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Biochemical characterization of an Atypical Polyketide Synthase (PKS) from the apicomplexan Pasarite Toxoplama gondii

Ph.D. Defense- Keeler, Aaron
Tuesday, November 21, 2023
9:30 am - 10:30 am
Aaron Keeler, Ph.D. Candidate

Aaron Keeler, Ph.D. Candidate

Emily Derbyshire Ph.D., Advisor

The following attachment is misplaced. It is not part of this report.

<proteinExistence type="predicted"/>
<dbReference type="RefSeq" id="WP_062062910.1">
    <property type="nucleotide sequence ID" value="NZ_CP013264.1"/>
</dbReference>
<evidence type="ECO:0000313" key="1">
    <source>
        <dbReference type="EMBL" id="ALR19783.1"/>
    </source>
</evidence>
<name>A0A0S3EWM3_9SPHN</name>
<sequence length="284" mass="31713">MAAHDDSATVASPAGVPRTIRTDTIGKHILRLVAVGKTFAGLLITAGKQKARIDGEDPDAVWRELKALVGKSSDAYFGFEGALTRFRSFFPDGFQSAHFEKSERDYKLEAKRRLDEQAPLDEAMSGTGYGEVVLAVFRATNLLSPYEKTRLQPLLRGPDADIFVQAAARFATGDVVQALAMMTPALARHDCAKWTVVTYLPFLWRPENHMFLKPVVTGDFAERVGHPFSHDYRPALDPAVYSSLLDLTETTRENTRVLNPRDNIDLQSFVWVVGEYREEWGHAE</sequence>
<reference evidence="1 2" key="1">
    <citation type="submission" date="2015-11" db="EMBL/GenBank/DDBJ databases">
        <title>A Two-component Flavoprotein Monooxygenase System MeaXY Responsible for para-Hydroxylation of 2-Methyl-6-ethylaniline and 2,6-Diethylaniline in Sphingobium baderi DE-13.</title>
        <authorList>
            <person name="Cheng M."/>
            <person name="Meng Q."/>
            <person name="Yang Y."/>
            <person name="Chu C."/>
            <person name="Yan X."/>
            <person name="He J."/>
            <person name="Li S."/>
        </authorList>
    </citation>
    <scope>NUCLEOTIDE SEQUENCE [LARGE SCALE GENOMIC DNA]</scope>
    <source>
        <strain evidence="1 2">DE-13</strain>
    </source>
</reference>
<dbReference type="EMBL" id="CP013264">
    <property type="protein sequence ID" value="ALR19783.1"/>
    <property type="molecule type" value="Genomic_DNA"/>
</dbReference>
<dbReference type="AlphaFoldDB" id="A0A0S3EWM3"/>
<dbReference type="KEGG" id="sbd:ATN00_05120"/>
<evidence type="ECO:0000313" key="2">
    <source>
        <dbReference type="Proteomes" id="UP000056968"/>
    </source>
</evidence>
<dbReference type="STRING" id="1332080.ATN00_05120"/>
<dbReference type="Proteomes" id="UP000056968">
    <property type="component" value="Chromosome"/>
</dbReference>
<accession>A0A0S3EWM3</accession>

Abstract: The phylum Apicomplexa encompasses multiple obligate intracellular parasites that pose significant human health burdens including the causative agents of malaria, toxoplasmosis, and cryptosporidiosis which infect millions and cause thousands of deaths each year. During their complex life cycles, apicomplexan parasites coordinate the function of specific proteins to evade the host immune system and thrive under stressful conditions. Currently, these protists are underexplored for biosynthetic potential, however research points to this kingdom as an untapped source for new chemical space. In this defense, I will present work toward understanding polyketide synthase (PKS) genes within Toxoplasma gondii through 1) sequence elucidation and initial domain characterization of a novel T. gondii PKS, TgPKS2, 2) uncovering an unprecedented self-acylation activity within specific carrier proteins in this synthase, and 3) exploring the unusual chain release mechanism present in this system. First, I will investigate the architecture and show our initial studies on TgPKS2 including hydrolysis activities of acyltransferase (AT) domains, mutagenesis studies, and a first of its kind self-acylation activity of acyl carrier protein (ACP) domains in a modular type I PKS. Next, I will emphasize the unique attributes of TgPKS2 by comparing its transacylation activity to well-characterized bacterial and fungal systems. Lastly, I will share our exploration into a never before characterized chain release mechanism present in this synthase, and explore the likely importance of this synthase in parasite biology. Combined, this work encompasses our efforts to characterize TgPKS2, discover the role it plays within the T. gondii life cycle, and elucidate the metabolite(s) produced.